Bruins Get Familiar Foe in First-Round Draw Against Toronto, But B’s Aware of Leafs’ Potential

Phil Kessel, Zdeno CharaBOSTON — Sorry, Canada. Your dream matchup will have to wait.

Hockey fans all over the globe — not just those diehards in America’s hat — couldn’t help but get excited over the prospects of a Toronto-Montreal series in the first round of the Eastern Conference playoffs. However, the Bruins went and screwed that up Sunday night in Boston.

The B’s fell to Ottawa 4-2 at TD Garden, and in the process, they threw a monkey wrench into what would have been a must-see series between the Maple Leafs and Canadiens, arguably hockey’s most bitter rivalry. Because the Bruins lost, they fell to the No. 4 seed where they’ll take on the Maple Leafs, while the Habs sit at No. 2 and will take on Ottawa.

A Bruins-Leafs series isn’t something to be bummed out about, though. The two teams certainly share a pretty bitter rivalry of their own, one that dates back to the league’s earlier days as Original Six rivals. In addition to the historical intrigue of the series, it will also feature two teams that have been linked closely in the past few years, with the on-ice series being a little one-sided in favor of the Bruins.

However, this is a different season, and the Leafs are a different team. They’re back in the playoffs for the first time since 2004, where hockey-crazed Toronto will no doubt be pumped up for postseason puck. The Leafs earned the right to be there as well, and the Bruins know they can’t take Toronto lightly, despite winning the season series 3-1.

“Yeah, we did [have success against Toronto], but it doesn’t matter in the end,” defenseman Dennis Seidenberg said following Sunday’s game. “Again, the playoffs are a new chapter. Everybody has the right to play for it. And again, everybody starts from zero. We’re going to have to take it as serious as ever and play our best hockey.”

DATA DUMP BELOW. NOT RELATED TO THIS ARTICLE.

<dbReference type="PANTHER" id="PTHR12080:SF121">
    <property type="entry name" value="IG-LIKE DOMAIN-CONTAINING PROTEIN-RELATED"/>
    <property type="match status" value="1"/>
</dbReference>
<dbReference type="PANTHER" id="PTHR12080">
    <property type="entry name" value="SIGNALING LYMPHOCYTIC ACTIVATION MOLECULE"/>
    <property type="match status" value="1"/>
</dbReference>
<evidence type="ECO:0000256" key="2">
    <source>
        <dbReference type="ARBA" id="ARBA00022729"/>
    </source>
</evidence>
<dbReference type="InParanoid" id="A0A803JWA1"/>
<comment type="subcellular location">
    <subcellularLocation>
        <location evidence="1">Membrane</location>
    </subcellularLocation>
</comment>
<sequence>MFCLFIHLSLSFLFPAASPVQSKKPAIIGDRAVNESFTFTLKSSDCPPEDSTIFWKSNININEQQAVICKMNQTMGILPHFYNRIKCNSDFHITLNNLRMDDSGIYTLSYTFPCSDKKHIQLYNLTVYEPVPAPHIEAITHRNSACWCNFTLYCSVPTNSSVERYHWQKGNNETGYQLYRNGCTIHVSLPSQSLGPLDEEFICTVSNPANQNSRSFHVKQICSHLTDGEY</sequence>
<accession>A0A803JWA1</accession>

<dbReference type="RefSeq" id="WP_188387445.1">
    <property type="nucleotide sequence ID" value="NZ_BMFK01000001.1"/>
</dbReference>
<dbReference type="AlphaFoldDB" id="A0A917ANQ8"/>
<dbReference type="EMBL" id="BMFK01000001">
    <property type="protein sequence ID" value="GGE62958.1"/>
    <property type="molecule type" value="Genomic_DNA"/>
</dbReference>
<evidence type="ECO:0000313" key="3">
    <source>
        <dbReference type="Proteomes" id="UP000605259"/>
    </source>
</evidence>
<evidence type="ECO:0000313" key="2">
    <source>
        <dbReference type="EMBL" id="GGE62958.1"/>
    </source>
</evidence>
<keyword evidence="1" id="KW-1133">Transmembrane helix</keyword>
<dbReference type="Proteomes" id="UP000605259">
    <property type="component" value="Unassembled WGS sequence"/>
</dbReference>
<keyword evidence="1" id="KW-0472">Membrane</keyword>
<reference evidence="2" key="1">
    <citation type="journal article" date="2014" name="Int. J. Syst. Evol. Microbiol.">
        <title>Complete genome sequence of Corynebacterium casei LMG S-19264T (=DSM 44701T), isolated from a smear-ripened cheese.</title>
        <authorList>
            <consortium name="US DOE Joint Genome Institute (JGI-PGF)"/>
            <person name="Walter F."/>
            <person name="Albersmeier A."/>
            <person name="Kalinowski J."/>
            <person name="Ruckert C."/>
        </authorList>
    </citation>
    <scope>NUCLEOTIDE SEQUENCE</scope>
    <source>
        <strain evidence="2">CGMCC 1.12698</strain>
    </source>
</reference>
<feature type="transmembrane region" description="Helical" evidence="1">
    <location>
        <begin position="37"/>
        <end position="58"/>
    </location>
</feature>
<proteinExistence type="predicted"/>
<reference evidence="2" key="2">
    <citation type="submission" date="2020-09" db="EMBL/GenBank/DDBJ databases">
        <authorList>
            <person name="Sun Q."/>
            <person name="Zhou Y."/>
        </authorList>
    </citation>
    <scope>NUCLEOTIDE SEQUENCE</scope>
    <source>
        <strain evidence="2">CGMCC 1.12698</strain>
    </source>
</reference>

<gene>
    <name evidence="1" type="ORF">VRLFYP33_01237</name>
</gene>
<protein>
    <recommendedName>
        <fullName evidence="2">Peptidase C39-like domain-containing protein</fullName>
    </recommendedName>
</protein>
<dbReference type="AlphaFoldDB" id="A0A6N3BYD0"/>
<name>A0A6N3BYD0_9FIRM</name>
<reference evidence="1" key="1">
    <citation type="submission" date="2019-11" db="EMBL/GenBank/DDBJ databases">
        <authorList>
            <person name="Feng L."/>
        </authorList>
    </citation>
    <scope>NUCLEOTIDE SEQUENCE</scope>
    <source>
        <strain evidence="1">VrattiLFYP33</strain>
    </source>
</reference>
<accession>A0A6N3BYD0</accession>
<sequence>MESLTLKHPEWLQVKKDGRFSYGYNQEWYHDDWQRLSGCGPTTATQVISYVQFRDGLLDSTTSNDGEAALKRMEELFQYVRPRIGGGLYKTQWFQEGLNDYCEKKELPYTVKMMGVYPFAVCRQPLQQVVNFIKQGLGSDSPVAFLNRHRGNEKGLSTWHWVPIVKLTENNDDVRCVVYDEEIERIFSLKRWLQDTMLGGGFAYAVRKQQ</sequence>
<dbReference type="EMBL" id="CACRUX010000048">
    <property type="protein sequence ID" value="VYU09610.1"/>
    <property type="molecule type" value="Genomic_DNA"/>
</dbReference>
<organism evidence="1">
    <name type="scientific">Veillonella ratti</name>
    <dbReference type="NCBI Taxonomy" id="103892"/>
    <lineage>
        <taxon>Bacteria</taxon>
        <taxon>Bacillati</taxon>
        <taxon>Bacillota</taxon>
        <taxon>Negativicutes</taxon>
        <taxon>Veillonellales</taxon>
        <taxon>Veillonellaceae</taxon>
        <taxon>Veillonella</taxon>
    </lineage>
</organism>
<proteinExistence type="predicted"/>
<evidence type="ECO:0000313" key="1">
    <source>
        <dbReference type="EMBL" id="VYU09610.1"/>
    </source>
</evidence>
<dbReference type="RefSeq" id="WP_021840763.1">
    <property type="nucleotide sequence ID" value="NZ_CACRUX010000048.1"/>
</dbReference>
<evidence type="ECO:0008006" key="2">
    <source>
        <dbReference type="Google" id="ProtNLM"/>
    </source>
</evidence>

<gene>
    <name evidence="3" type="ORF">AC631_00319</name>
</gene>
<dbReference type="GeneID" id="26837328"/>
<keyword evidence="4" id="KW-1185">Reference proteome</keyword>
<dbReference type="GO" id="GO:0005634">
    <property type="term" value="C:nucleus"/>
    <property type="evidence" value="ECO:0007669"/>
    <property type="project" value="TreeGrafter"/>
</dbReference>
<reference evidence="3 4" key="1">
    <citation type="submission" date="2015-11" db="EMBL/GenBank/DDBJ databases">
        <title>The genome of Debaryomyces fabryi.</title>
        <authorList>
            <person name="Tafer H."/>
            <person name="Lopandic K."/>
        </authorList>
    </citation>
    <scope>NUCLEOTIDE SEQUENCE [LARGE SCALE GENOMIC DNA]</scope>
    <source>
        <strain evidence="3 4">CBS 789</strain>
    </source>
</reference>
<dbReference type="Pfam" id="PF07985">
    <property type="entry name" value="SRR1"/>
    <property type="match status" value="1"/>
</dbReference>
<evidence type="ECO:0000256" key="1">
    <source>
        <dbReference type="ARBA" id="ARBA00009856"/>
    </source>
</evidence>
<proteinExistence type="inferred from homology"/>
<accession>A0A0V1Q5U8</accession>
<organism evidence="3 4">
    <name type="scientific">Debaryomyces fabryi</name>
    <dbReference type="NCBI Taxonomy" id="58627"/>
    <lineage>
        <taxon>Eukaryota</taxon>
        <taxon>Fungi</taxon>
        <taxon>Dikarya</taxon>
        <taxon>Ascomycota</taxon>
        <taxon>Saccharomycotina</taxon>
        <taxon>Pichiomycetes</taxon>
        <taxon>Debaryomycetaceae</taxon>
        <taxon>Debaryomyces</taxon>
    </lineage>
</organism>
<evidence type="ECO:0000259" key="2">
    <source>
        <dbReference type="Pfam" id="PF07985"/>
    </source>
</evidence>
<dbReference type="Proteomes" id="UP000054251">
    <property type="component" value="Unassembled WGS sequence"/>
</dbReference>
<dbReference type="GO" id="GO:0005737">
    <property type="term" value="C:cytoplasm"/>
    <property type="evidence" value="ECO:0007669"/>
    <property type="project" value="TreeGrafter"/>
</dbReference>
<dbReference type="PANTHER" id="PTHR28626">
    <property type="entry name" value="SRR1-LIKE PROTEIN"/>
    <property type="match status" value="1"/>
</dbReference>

Bruins coach Claude Julien was still trying to process and dissect the club’s game Sunday night before really setting his sights on Toronto and the series that will start Wednesday in Boston.

“Well, I mean, I just finished a game here against Ottawa, I don’t know that I spent a ton of time here thinking about the challenge,” Julien said. “I can probably give you a little bit more in the next few days. But right now, they’re a team that earned a spot in the playoffs because they play a real tough type of game and they grind it out; they’ve got toughness, they’ve got skill, they’ve got speed. They’ve got a mixture of everything, it’s a team that’s well-coached. Our games against them have been close this year, it’s going to be an interesting series.”

In addition to winning three of four against Toronto this season, the Bruins took care of the Leafs last season as well, winning all six meetings between the two teams. Again, things are different now, and there are going to be few arenas tougher to win in this spring than the Air Canada Centre in Toronto.

“I already looked at my phone and had more text messages than usual,” Toronto-area native Tyler Seguin said. “Definitely the town is going to be excited but I think we will be as well.

“I think any time you’re in the playoffs the atmosphere is pretty great. I’m sure Toronto is going to be good as well. I guess I’ll turn my phone off for the playoffs. I’m sure there’s going to be a lot of storylines, so definitely excited to get started.”

The puck drops at 7 p.m. on Wednesday.

Yardbarker

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